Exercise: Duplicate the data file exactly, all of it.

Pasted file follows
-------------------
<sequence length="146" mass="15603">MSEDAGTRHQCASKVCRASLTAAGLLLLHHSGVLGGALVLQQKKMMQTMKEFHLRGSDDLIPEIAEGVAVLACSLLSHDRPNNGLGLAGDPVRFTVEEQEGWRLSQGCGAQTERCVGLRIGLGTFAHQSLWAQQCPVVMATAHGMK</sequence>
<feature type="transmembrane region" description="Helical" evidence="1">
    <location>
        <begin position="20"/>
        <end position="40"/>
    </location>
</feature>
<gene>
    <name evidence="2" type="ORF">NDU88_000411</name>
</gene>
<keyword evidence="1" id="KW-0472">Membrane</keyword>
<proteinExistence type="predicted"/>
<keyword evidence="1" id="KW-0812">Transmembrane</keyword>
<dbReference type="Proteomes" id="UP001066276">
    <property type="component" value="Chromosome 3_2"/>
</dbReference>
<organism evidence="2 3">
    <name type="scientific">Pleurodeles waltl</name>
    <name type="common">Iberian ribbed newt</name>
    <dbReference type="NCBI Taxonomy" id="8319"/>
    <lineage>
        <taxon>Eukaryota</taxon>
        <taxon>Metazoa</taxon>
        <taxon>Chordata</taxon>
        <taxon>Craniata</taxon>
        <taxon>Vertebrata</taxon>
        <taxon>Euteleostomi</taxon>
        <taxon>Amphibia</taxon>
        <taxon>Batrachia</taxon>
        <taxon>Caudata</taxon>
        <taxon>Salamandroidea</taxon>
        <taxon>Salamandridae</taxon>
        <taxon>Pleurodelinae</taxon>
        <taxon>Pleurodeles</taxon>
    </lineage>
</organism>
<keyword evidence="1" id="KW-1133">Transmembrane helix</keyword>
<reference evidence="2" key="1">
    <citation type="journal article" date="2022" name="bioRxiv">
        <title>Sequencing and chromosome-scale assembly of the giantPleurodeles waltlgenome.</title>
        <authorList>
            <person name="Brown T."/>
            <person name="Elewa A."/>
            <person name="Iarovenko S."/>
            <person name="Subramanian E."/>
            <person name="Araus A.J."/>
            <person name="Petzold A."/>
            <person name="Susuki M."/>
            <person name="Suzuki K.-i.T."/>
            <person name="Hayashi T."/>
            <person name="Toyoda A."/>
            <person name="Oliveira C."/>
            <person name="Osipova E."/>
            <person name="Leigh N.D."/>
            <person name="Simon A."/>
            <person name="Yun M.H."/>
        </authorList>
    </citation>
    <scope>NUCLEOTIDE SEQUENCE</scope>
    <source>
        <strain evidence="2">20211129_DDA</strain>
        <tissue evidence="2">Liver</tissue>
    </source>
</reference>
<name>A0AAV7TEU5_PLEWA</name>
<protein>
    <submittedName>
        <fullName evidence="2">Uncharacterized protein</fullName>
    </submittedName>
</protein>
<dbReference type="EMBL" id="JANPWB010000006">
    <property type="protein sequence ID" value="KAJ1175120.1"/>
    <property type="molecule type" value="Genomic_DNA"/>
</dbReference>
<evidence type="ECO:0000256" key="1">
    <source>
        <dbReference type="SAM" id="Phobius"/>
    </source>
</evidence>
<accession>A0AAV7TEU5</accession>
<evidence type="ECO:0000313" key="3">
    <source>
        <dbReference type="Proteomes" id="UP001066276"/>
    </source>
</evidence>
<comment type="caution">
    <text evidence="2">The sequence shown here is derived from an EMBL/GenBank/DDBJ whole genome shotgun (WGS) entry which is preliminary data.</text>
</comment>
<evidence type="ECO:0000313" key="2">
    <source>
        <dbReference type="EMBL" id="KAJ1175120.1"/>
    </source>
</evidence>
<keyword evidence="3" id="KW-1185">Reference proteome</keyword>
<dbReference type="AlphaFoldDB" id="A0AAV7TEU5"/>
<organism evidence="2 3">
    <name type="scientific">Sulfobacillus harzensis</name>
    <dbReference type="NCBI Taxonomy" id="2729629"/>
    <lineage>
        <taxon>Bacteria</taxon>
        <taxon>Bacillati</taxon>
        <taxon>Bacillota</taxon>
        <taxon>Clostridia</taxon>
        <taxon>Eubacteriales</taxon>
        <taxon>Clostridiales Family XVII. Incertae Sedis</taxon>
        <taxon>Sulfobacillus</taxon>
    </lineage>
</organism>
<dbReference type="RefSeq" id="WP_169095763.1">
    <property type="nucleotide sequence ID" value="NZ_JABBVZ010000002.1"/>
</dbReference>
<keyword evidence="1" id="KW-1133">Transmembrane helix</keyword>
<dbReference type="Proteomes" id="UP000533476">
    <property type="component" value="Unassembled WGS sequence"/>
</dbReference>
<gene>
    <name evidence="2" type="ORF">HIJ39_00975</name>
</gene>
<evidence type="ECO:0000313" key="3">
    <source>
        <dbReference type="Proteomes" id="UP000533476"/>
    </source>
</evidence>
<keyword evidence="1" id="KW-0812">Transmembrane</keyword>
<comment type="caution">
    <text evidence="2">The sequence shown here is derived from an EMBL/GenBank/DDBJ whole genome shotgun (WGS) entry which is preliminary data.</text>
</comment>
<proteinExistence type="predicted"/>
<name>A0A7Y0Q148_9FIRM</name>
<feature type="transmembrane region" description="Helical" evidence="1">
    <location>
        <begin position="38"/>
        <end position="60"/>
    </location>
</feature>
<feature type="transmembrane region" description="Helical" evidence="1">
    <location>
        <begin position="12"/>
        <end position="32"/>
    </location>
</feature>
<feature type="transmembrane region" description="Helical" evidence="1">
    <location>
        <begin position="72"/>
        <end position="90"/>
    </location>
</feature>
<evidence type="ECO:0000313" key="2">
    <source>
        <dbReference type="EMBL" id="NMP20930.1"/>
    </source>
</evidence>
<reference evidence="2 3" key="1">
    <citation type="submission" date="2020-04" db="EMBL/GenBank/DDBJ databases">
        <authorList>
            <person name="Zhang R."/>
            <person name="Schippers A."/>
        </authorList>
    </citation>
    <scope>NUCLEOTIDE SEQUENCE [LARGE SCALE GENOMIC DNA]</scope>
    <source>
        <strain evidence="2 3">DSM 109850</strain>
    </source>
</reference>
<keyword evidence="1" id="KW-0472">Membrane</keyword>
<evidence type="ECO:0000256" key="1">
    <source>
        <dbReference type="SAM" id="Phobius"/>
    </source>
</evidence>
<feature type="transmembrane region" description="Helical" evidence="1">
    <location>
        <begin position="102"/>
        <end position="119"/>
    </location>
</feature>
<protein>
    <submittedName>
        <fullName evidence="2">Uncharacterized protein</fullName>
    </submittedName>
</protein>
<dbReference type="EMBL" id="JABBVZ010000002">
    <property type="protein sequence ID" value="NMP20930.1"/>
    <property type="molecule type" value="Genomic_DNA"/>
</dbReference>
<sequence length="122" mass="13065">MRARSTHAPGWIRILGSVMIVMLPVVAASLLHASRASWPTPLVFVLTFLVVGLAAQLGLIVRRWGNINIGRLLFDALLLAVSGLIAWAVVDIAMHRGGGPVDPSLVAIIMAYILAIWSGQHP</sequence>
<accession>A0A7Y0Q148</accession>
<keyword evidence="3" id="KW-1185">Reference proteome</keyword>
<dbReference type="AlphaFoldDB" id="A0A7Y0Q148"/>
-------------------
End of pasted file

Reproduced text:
<sequence length="146" mass="15603">MSEDAGTRHQCASKVCRASLTAAGLLLLHHSGVLGGALVLQQKKMMQTMKEFHLRGSDDLIPEIAEGVAVLACSLLSHDRPNNGLGLAGDPVRFTVEEQEGWRLSQGCGAQTERCVGLRIGLGTFAHQSLWAQQCPVVMATAHGMK</sequence>
<feature type="transmembrane region" description="Helical" evidence="1">
    <location>
        <begin position="20"/>
        <end position="40"/>
    </location>
</feature>
<gene>
    <name evidence="2" type="ORF">NDU88_000411</name>
</gene>
<keyword evidence="1" id="KW-0472">Membrane</keyword>
<proteinExistence type="predicted"/>
<keyword evidence="1" id="KW-0812">Transmembrane</keyword>
<dbReference type="Proteomes" id="UP001066276">
    <property type="component" value="Chromosome 3_2"/>
</dbReference>
<organism evidence="2 3">
    <name type="scientific">Pleurodeles waltl</name>
    <name type="common">Iberian ribbed newt</name>
    <dbReference type="NCBI Taxonomy" id="8319"/>
    <lineage>
        <taxon>Eukaryota</taxon>
        <taxon>Metazoa</taxon>
        <taxon>Chordata</taxon>
        <taxon>Craniata</taxon>
        <taxon>Vertebrata</taxon>
        <taxon>Euteleostomi</taxon>
        <taxon>Amphibia</taxon>
        <taxon>Batrachia</taxon>
        <taxon>Caudata</taxon>
        <taxon>Salamandroidea</taxon>
        <taxon>Salamandridae</taxon>
        <taxon>Pleurodelinae</taxon>
        <taxon>Pleurodeles</taxon>
    </lineage>
</organism>
<keyword evidence="1" id="KW-1133">Transmembrane helix</keyword>
<reference evidence="2" key="1">
    <citation type="journal article" date="2022" name="bioRxiv">
        <title>Sequencing and chromosome-scale assembly of the giantPleurodeles waltlgenome.</title>
        <authorList>
            <person name="Brown T."/>
            <person name="Elewa A."/>
            <person name="Iarovenko S."/>
            <person name="Subramanian E."/>
            <person name="Araus A.J."/>
            <person name="Petzold A."/>
            <person name="Susuki M."/>
            <person name="Suzuki K.-i.T."/>
            <person name="Hayashi T."/>
            <person name="Toyoda A."/>
            <person name="Oliveira C."/>
            <person name="Osipova E."/>
            <person name="Leigh N.D."/>
            <person name="Simon A."/>
            <person name="Yun M.H."/>
        </authorList>
    </citation>
    <scope>NUCLEOTIDE SEQUENCE</scope>
    <source>
        <strain evidence="2">20211129_DDA</strain>
        <tissue evidence="2">Liver</tissue>
    </source>
</reference>
<name>A0AAV7TEU5_PLEWA</name>
<protein>
    <submittedName>
        <fullName evidence="2">Uncharacterized protein</fullName>
    </submittedName>
</protein>
<dbReference type="EMBL" id="JANPWB010000006">
    <property type="protein sequence ID" value="KAJ1175120.1"/>
    <property type="molecule type" value="Genomic_DNA"/>
</dbReference>
<evidence type="ECO:0000256" key="1">
    <source>
        <dbReference type="SAM" id="Phobius"/>
    </source>
</evidence>
<accession>A0AAV7TEU5</accession>
<evidence type="ECO:0000313" key="3">
    <source>
        <dbReference type="Proteomes" id="UP001066276"/>
    </source>
</evidence>
<comment type="caution">
    <text evidence="2">The sequence shown here is derived from an EMBL/GenBank/DDBJ whole genome shotgun (WGS) entry which is preliminary data.</text>
</comment>
<evidence type="ECO:0000313" key="2">
    <source>
        <dbReference type="EMBL" id="KAJ1175120.1"/>
    </source>
</evidence>
<keyword evidence="3" id="KW-1185">Reference proteome</keyword>
<dbReference type="AlphaFoldDB" id="A0AAV7TEU5"/>
<organism evidence="2 3">
    <name type="scientific">Sulfobacillus harzensis</name>
    <dbReference type="NCBI Taxonomy" id="2729629"/>
    <lineage>
        <taxon>Bacteria</taxon>
        <taxon>Bacillati</taxon>
        <taxon>Bacillota</taxon>
        <taxon>Clostridia</taxon>
        <taxon>Eubacteriales</taxon>
        <taxon>Clostridiales Family XVII. Incertae Sedis</taxon>
        <taxon>Sulfobacillus</taxon>
    </lineage>
</organism>
<dbReference type="RefSeq" id="WP_169095763.1">
    <property type="nucleotide sequence ID" value="NZ_JABBVZ010000002.1"/>
</dbReference>
<keyword evidence="1" id="KW-1133">Transmembrane helix</keyword>
<dbReference type="Proteomes" id="UP000533476">
    <property type="component" value="Unassembled WGS sequence"/>
</dbReference>
<gene>
    <name evidence="2" type="ORF">HIJ39_00975</name>
</gene>
<evidence type="ECO:0000313" key="3">
    <source>
        <dbReference type="Proteomes" id="UP000533476"/>
    </source>
</evidence>
<keyword evidence="1" id="KW-0812">Transmembrane</keyword>
<comment type="caution">
    <text evidence="2">The sequence shown here is derived from an EMBL/GenBank/DDBJ whole genome shotgun (WGS) entry which is preliminary data.</text>
</comment>
<proteinExistence type="predicted"/>
<name>A0A7Y0Q148_9FIRM</name>
<feature type="transmembrane region" description="Helical" evidence="1">
    <location>
        <begin position="38"/>
        <end position="60"/>
    </location>
</feature>
<feature type="transmembrane region" description="Helical" evidence="1">
    <location>
        <begin position="12"/>
        <end position="32"/>
    </location>
</feature>
<feature type="transmembrane region" description="Helical" evidence="1">
    <location>
        <begin position="72"/>
        <end position="90"/>
    </location>
</feature>
<evidence type="ECO:0000313" key="2">
    <source>
        <dbReference type="EMBL" id="NMP20930.1"/>
    </source>
</evidence>
<reference evidence="2 3" key="1">
    <citation type="submission" date="2020-04" db="EMBL/GenBank/DDBJ databases">
        <authorList>
            <person name="Zhang R."/>
            <person name="Schippers A."/>
        </authorList>
    </citation>
    <scope>NUCLEOTIDE SEQUENCE [LARGE SCALE GENOMIC DNA]</scope>
    <source>
        <strain evidence="2 3">DSM 109850</strain>
    </source>
</reference>
<keyword evidence="1" id="KW-0472">Membrane</keyword>
<evidence type="ECO:0000256" key="1">
    <source>
        <dbReference type="SAM" id="Phobius"/>
    </source>
</evidence>
<feature type="transmembrane region" description="Helical" evidence="1">
    <location>
        <begin position="102"/>
        <end position="119"/>
    </location>
</feature>
<protein>
    <submittedName>
        <fullName evidence="2">Uncharacterized protein</fullName>
    </submittedName>
</protein>
<dbReference type="EMBL" id="JABBVZ010000002">
    <property type="protein sequence ID" value="NMP20930.1"/>
    <property type="molecule type" value="Genomic_DNA"/>
</dbReference>
<sequence length="122" mass="13065">MRARSTHAPGWIRILGSVMIVMLPVVAASLLHASRASWPTPLVFVLTFLVVGLAAQLGLIVRRWGNINIGRLLFDALLLAVSGLIAWAVVDIAMHRGGGPVDPSLVAIIMAYILAIWSGQHP</sequence>
<accession>A0A7Y0Q148</accession>
<keyword evidence="3" id="KW-1185">Reference proteome</keyword>
<dbReference type="AlphaFoldDB" id="A0A7Y0Q148"/>